News / Asia

Gunbattle Erupts in Afghan Capital

TEXT SIZE - +

A Taliban assault targeting several government buildings in Kabul has left at least five people, two civilians and three security personnel dead and more than 70 wounded.  Afghan officials say security forces killed all the seven attackers.  Taliban extremists claim to have launched the well-coordinated assault.  

Authorities say Taliban insurgents carrying automatic weapons and wearing suicide vests attacked several heavily guarded official buildings in the center of the Afghan capital.

Their plan apparently was to try to seize key ministries and to storm the presidential palace.  But senior Afghan officials say the militants failed to do so because security personnel deployed in the area instantly detected and killed one of the suicide bombers.  The rest of the attackers then took shelter in the nearby shopping center..

Afghan security forces quickly surrounded the commercial buildings and a four-hour gunfight began.  When it ended, a written statement from President Hamid Karzai announced the security situation was under control and order had been restored to the city.  He condemned the attacks and ordered authorities to enhance security in the capital.

Giving details of the incident at a news conference, Afghanistan intelligence service chief Amrullah Saleh said seven armed men took part in the attack and all of them were killed by the Afghan security forces.  He praised security forces for preventing what could have been a major disaster.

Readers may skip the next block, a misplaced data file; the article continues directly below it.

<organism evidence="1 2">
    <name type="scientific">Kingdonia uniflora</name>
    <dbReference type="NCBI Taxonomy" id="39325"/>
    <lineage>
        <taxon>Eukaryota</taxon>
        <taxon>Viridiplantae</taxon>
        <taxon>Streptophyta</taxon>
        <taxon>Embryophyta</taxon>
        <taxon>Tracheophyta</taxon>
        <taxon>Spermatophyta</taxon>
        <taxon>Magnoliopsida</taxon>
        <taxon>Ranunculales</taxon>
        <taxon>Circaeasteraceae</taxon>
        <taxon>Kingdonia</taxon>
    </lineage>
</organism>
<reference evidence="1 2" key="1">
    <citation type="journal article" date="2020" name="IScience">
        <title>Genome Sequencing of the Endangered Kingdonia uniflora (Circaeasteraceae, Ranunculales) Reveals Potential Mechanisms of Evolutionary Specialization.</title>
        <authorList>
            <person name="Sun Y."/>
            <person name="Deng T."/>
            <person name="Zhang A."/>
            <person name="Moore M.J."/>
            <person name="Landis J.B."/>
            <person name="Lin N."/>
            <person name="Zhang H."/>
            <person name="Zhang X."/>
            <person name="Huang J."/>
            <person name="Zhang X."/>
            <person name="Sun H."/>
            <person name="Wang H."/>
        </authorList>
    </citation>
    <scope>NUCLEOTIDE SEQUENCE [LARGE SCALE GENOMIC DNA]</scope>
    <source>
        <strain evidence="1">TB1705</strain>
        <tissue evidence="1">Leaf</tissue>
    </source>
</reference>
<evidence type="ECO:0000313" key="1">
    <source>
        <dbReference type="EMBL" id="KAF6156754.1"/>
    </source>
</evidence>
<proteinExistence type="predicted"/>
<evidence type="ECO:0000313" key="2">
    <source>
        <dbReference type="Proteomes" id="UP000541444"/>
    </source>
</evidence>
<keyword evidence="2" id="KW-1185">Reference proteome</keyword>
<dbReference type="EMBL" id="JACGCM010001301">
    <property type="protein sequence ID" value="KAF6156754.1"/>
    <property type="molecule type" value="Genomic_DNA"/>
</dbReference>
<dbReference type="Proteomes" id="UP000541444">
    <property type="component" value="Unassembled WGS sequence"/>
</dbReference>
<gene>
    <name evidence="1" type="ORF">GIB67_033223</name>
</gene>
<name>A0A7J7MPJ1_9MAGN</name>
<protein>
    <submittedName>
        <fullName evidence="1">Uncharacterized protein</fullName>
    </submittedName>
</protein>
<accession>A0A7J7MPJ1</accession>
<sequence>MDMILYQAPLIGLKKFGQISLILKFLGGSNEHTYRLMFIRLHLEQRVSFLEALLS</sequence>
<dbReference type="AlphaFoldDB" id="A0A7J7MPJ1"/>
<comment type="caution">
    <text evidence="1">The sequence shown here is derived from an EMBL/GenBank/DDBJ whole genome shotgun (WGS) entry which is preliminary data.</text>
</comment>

"By sacrificing their lives, our fallen colleagues and those who bravely stood against these terrorists and sustained injuries, they managed to save lives of ... (Afghan) civilians," Saleh said. "Today's attack was in no way a success for the enemy.  They cannot claim credit for entering into a shopping mall and just blindly shooting at the civilians."

The intelligence chief would not comment on reports the attackers had come from neighboring Pakistan.  U.S and Afghan officials believe the Haqqani network of Afghan militants has set up its bases in the tribal region of Pakistan to train and launch cross-border suicide missions.   

"We do not want to speculate," Saleh said. "Once we are able to show you the evidence of who they were and where they were trained and what they were planning.  What I promise to you, like other incidents in the past, we will produce you soon the evidence and most likely the remaining part of the cell and you will see who they are."

Taliban insurgents are reported to have claimed responsibility for the assault, saying 20 of their fighters took part in the attacks and the presidential palace was one of their targets.  Officials say President Karzai was swearing in new members of his Cabinet when the violence broke out.

The attack is said to be the worst such incident in Kabul within the past year.  In October, armed men with suicide vests raided a United Nations-run guest house in the city, killing at least 11 people.

The violence comes as President Karzai is preparing to take party in an international conference on the future of Afghanistan later this month (January 28) in London.   Officials say the Afghan leader plans to announce a new initiative to encourage Taliban fighters to lay down their arms.    

You May Like

Photogallery Pope's Easter Prayer: Peace in Ukraine, Syria

Pontiff also calls for end to terrorist acts in Nigeria, violence in Iraq, and success in peace talks between Israelis and Palestinians More

Abdullah Holds Lead in Afghan Presidential Election

Country's Election Commission says that with half of the ballots counted, former FM remains in the lead with 44 percent of the vote More

Russia-Ukraine Crisis Could Trigger Cyber War

As tensions between Kyiv and Moscow escalate, so too has frequency of online attacks targeting government, news and financial sites More

This forum has been closed.
Comments
     
There are no comments in this forum. Be first and add one